He is still the defender of the weak and the voiceless

Mark 3:1-6 Another time Jesus went into the synagogue, and a man with a shriveled hand was there. Some of them were looking for a reason to accuse Jesus, so they watched him closely to see if he would heal him on the Sabbath. Jesus said to the man with the shriveled hand, “Stand up in front of everyone.”

Then Jesus asked them, “Which is lawful on the Sabbath: to do good or to do evil, to save life or to kill?” But they remained silent.

He looked around at them in anger and, deeply distressed at their stubborn hearts, said to the man, “Stretch out your hand.” He stretched it out, and his hand was completely restored. Then the Pharisees went out and began to plot with the Herodians how they might kill Jesus.

John 8: 1-11 Jesus returned to the Mount of Olives, but early the next morning he was back again at the Temple. A crowd soon gathered, and he sat down and taught them. As he was speaking, the teachers of religious law and the Pharisees brought a woman who had been caught in the act of adultery. They put her in front of the crowd.

“Teacher,” they said to Jesus, “this woman was caught in the act of adultery. The law of Moses says to stone her. What do you say?”
They were trying to trap him into saying something they could use against him, but Jesus stooped down and wrote in the dust with his finger. They kept demanding an answer, so he stood up again and said, “All right, but let the one who has never sinned throw the first stone!” Then he stooped down again and wrote in the dust.

When the accusers heard this, they slipped away one by one, beginning with the oldest, until only Jesus was left in the middle of the crowd with the woman. Then Jesus stood up again and said to the woman, “Where are your accusers? Didn’t even one of them condemn you?”

“No, Lord,” she said.

And Jesus said, “Neither do I. Go and sin no more.”

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I drifted off to sleep last night thinking about these two significant accounts of Jesus choosing compassion and kindness in the face of adversity and accusations.

First, I thought about those times (7 times total) when Jesus healed the sick on the Sabbath. In the account above, Jesus asks those accusing him of breaking the law a simple question:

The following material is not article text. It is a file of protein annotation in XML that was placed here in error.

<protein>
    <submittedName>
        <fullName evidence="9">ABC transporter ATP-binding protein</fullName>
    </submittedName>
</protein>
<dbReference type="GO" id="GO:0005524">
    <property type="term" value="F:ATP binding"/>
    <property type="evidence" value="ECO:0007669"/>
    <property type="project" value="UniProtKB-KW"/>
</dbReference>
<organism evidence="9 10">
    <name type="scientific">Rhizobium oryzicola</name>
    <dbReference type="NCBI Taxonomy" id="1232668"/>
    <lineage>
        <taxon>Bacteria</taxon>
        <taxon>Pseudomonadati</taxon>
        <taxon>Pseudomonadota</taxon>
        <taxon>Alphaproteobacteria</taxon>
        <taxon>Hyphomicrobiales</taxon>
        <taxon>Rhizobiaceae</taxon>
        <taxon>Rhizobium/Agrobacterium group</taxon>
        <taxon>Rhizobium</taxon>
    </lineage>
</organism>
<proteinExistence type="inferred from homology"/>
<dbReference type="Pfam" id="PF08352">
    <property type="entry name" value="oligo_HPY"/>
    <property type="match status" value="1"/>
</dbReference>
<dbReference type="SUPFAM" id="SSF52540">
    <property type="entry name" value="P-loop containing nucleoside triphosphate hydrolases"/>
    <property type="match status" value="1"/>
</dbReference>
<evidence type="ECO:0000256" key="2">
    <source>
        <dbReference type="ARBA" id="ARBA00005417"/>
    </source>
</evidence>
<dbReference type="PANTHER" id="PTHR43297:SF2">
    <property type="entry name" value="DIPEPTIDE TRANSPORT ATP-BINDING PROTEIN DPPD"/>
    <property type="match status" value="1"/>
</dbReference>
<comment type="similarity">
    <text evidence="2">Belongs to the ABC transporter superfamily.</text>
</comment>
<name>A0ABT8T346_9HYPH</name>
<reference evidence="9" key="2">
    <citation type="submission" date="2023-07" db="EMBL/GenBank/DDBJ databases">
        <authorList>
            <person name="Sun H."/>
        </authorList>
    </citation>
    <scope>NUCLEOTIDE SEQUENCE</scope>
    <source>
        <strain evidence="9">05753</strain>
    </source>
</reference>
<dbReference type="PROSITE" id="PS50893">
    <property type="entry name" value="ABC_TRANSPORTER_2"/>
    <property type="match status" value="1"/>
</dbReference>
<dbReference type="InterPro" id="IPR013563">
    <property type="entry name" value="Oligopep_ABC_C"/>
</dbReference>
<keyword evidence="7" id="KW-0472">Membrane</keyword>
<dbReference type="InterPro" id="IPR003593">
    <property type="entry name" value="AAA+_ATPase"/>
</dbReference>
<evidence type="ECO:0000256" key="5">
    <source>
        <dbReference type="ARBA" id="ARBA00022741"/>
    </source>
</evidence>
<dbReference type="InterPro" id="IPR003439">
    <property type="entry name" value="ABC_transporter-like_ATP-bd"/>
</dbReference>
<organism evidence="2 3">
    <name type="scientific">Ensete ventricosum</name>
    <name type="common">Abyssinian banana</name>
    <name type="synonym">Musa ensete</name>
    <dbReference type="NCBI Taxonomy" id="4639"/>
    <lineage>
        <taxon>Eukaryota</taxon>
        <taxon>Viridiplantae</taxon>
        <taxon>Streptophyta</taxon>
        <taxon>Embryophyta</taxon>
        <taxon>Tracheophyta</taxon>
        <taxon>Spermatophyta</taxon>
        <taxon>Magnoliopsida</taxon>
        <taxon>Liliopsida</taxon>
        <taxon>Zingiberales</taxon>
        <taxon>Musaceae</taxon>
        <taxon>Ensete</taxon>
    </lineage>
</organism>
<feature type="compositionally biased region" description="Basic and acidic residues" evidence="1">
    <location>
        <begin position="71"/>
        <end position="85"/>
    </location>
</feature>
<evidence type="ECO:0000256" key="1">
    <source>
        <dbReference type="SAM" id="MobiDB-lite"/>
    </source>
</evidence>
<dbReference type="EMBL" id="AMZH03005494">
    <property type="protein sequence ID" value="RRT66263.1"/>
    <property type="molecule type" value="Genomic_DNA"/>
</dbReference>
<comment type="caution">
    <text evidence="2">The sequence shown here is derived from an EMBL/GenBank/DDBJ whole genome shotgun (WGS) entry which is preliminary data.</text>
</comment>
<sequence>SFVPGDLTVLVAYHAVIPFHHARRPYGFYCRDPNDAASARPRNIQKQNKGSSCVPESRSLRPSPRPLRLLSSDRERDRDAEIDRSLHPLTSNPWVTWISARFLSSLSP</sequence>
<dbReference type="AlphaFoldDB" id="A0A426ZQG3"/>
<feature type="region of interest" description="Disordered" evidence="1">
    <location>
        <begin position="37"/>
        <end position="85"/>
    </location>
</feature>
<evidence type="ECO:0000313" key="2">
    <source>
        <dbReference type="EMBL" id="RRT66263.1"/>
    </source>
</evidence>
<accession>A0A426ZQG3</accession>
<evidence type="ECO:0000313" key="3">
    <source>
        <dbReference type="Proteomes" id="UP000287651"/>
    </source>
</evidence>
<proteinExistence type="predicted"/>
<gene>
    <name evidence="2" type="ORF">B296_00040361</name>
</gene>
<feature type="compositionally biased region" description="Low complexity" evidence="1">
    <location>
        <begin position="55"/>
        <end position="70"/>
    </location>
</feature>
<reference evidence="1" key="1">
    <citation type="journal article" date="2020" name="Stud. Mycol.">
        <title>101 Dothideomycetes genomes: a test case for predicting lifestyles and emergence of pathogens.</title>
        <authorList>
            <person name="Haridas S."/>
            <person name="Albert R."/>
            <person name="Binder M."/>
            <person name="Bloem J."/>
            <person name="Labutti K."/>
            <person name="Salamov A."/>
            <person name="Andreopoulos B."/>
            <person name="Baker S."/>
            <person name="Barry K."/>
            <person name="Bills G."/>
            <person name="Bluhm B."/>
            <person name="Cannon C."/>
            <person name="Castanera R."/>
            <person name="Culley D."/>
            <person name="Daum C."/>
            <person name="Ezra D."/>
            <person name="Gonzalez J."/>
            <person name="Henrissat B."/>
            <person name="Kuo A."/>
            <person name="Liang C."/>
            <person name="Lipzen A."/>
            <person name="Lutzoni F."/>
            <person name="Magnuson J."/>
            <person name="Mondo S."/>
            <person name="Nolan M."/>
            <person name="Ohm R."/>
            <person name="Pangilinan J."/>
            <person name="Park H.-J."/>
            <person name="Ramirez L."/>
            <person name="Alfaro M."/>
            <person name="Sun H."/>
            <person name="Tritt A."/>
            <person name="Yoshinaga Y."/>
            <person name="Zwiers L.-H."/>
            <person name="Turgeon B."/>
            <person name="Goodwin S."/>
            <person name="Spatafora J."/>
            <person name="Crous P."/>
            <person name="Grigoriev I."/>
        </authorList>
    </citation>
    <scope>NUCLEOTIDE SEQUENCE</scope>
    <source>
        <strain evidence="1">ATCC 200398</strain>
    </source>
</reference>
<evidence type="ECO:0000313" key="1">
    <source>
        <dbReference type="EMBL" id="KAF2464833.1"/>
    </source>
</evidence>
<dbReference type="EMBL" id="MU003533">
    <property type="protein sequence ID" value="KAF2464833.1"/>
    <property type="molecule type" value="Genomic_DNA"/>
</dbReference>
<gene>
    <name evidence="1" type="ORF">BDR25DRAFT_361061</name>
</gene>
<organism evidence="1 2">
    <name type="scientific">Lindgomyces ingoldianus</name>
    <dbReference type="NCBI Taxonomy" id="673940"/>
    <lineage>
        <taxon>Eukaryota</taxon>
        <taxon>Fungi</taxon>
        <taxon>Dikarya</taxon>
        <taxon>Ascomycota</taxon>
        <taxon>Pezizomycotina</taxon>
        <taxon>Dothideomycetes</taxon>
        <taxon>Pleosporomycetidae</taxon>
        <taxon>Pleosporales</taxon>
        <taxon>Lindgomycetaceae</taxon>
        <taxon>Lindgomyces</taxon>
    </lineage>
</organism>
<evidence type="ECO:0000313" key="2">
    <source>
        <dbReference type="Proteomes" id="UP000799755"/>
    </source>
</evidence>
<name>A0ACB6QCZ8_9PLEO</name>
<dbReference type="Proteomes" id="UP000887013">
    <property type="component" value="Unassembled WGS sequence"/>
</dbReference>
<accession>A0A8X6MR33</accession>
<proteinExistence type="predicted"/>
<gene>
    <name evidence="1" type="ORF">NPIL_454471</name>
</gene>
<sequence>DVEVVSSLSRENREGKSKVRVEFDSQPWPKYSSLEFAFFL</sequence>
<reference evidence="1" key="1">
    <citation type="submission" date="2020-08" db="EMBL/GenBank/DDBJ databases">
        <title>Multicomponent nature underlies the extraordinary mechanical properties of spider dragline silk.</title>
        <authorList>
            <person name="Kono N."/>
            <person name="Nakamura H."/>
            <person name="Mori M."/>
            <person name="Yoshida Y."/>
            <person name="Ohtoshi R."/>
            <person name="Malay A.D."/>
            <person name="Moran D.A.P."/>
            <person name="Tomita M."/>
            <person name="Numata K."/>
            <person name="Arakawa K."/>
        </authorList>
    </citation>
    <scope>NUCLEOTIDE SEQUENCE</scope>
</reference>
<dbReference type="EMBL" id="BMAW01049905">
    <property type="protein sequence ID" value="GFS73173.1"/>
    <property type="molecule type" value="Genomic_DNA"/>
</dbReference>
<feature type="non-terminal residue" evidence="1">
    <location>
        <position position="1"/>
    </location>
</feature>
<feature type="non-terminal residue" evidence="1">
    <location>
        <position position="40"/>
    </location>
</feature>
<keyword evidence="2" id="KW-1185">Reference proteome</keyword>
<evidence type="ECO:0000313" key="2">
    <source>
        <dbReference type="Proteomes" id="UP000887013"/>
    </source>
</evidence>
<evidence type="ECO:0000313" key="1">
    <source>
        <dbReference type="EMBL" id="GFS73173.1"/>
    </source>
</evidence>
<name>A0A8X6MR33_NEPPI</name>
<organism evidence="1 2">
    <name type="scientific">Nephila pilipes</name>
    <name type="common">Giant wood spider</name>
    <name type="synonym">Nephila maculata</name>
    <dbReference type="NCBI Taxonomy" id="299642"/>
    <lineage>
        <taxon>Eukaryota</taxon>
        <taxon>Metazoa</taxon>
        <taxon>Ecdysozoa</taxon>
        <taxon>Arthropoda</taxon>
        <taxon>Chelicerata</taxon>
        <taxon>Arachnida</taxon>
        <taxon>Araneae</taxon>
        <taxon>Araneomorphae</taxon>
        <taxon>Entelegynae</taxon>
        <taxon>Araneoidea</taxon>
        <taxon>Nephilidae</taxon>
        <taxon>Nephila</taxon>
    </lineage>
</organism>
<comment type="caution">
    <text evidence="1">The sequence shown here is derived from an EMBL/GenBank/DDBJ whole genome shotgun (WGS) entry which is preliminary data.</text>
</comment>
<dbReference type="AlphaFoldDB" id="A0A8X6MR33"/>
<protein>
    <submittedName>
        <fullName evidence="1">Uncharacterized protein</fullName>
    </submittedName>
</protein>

“Which is lawful on the Sabbath: to do good or to do evil, to save life or to kill?” But they remained silent.”

Second, I thought about the lady caught in adultery. The law said that stoning her fit the crime but Jesus responded, “All right, but let the one who has never sinned throw the first stone!”

What prompted me to think about these moments in Scripture was the current topic of illegal immigration.
I read about the living conditions at some of the detainment camps.
I read about those who broke the law by entering the country illegally being rounded up and separated from their families (sometimes years and years after the offense took place).

I hear these stories and my heart breaks.

Yes, I get it. People have every right to shout…”but the law says…

But then I remember these moments in Scripture when Jesus demonstrates to us that life is precious and life matters regardless of what the law might say.

Life (all life) is worth caring for and protecting (regardless of citizenship).
Life (all life) is worth defending (regardless of citizenship).

“Which is lawful….to do good or to do evil, to save life or to kill?”

In Biblical days, Jesus was the defender of the weak and the voiceless.

He is still the defender of the weak and the voiceless.

2 thoughts on “He is still the defender of the weak and the voiceless

  1. Norma Kreis

    Compassion without limit. Lord, help me to always remember and practice this even when difficult, uncomfortable or inconvenient. Thank you, Eileen, for these thoughts today.

    Reply

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